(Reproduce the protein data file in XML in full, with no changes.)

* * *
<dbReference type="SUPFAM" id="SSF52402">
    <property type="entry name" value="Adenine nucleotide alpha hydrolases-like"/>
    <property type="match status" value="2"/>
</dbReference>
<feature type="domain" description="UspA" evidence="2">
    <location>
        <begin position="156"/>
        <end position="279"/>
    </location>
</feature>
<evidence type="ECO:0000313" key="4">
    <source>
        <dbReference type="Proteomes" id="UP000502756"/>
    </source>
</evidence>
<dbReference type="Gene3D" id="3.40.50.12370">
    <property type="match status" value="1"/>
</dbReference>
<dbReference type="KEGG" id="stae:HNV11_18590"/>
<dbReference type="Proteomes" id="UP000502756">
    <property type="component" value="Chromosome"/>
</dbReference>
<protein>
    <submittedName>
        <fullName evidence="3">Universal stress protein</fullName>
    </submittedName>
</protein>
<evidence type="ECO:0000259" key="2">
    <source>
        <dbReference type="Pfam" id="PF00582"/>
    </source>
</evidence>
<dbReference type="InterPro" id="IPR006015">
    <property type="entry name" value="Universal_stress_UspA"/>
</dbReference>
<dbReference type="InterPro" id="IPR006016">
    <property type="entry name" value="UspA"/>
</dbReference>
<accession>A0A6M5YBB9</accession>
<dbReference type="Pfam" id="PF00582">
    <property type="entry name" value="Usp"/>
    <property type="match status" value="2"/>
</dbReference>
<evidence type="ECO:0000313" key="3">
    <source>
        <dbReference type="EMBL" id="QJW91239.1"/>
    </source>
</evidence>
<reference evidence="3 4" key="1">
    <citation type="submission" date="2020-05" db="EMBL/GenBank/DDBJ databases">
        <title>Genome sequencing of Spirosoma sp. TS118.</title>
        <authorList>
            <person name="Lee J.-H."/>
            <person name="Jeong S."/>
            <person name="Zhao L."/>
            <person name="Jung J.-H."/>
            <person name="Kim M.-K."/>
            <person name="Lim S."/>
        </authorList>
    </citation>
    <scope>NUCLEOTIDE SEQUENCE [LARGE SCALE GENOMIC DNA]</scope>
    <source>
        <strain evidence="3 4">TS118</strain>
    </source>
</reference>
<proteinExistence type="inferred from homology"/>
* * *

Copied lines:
<dbReference type="SUPFAM" id="SSF52402">
    <property type="entry name" value="Adenine nucleotide alpha hydrolases-like"/>
    <property type="match status" value="2"/>
</dbReference>
<feature type="domain" description="UspA" evidence="2">
    <location>
        <begin position="156"/>
        <end position="279"/>
    </location>
</feature>
<evidence type="ECO:0000313" key="4">
    <source>
        <dbReference type="Proteomes" id="UP000502756"/>
    </source>
</evidence>
<dbReference type="Gene3D" id="3.40.50.12370">
    <property type="match status" value="1"/>
</dbReference>
<dbReference type="KEGG" id="stae:HNV11_18590"/>
<dbReference type="Proteomes" id="UP000502756">
    <property type="component" value="Chromosome"/>
</dbReference>
<protein>
    <submittedName>
        <fullName evidence="3">Universal stress protein</fullName>
    </submittedName>
</protein>
<evidence type="ECO:0000259" key="2">
    <source>
        <dbReference type="Pfam" id="PF00582"/>
    </source>
</evidence>
<dbReference type="InterPro" id="IPR006015">
    <property type="entry name" value="Universal_stress_UspA"/>
</dbReference>
<dbReference type="InterPro" id="IPR006016">
    <property type="entry name" value="UspA"/>
</dbReference>
<accession>A0A6M5YBB9</accession>
<dbReference type="Pfam" id="PF00582">
    <property type="entry name" value="Usp"/>
    <property type="match status" value="2"/>
</dbReference>
<evidence type="ECO:0000313" key="3">
    <source>
        <dbReference type="EMBL" id="QJW91239.1"/>
    </source>
</evidence>
<reference evidence="3 4" key="1">
    <citation type="submission" date="2020-05" db="EMBL/GenBank/DDBJ databases">
        <title>Genome sequencing of Spirosoma sp. TS118.</title>
        <authorList>
            <person name="Lee J.-H."/>
            <person name="Jeong S."/>
            <person name="Zhao L."/>
            <person name="Jung J.-H."/>
            <person name="Kim M.-K."/>
            <person name="Lim S."/>
        </authorList>
    </citation>
    <scope>NUCLEOTIDE SEQUENCE [LARGE SCALE GENOMIC DNA]</scope>
    <source>
        <strain evidence="3 4">TS118</strain>
    </source>
</reference>
<proteinExistence type="inferred from homology"/>